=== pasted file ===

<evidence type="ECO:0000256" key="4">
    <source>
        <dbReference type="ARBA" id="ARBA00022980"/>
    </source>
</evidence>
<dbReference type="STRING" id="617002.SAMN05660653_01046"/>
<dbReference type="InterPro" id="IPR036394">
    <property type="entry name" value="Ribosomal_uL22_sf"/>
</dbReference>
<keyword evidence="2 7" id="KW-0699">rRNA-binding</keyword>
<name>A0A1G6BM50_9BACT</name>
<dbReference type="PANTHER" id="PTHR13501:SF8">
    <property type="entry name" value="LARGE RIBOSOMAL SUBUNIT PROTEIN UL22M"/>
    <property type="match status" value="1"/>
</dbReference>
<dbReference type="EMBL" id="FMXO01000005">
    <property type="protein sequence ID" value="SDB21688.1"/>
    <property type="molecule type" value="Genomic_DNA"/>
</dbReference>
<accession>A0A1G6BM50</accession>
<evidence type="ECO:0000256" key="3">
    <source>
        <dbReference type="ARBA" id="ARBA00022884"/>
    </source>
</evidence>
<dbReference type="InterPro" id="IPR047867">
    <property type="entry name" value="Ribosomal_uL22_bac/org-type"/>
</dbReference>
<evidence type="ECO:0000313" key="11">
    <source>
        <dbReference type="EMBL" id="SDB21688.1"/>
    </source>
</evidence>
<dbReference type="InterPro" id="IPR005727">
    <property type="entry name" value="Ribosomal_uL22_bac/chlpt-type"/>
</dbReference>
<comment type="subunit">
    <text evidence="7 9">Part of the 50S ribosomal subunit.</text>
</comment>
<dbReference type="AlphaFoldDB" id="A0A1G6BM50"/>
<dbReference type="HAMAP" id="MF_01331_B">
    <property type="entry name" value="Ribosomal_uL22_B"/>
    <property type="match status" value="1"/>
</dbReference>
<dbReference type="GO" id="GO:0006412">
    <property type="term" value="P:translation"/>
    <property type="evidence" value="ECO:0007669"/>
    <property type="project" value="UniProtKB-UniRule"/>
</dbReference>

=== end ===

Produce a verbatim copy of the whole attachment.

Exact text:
<evidence type="ECO:0000256" key="4">
    <source>
        <dbReference type="ARBA" id="ARBA00022980"/>
    </source>
</evidence>
<dbReference type="STRING" id="617002.SAMN05660653_01046"/>
<dbReference type="InterPro" id="IPR036394">
    <property type="entry name" value="Ribosomal_uL22_sf"/>
</dbReference>
<keyword evidence="2 7" id="KW-0699">rRNA-binding</keyword>
<name>A0A1G6BM50_9BACT</name>
<dbReference type="PANTHER" id="PTHR13501:SF8">
    <property type="entry name" value="LARGE RIBOSOMAL SUBUNIT PROTEIN UL22M"/>
    <property type="match status" value="1"/>
</dbReference>
<dbReference type="EMBL" id="FMXO01000005">
    <property type="protein sequence ID" value="SDB21688.1"/>
    <property type="molecule type" value="Genomic_DNA"/>
</dbReference>
<accession>A0A1G6BM50</accession>
<evidence type="ECO:0000256" key="3">
    <source>
        <dbReference type="ARBA" id="ARBA00022884"/>
    </source>
</evidence>
<dbReference type="InterPro" id="IPR047867">
    <property type="entry name" value="Ribosomal_uL22_bac/org-type"/>
</dbReference>
<evidence type="ECO:0000313" key="11">
    <source>
        <dbReference type="EMBL" id="SDB21688.1"/>
    </source>
</evidence>
<dbReference type="InterPro" id="IPR005727">
    <property type="entry name" value="Ribosomal_uL22_bac/chlpt-type"/>
</dbReference>
<comment type="subunit">
    <text evidence="7 9">Part of the 50S ribosomal subunit.</text>
</comment>
<dbReference type="AlphaFoldDB" id="A0A1G6BM50"/>
<dbReference type="HAMAP" id="MF_01331_B">
    <property type="entry name" value="Ribosomal_uL22_B"/>
    <property type="match status" value="1"/>
</dbReference>
<dbReference type="GO" id="GO:0006412">
    <property type="term" value="P:translation"/>
    <property type="evidence" value="ECO:0007669"/>
    <property type="project" value="UniProtKB-UniRule"/>
</dbReference>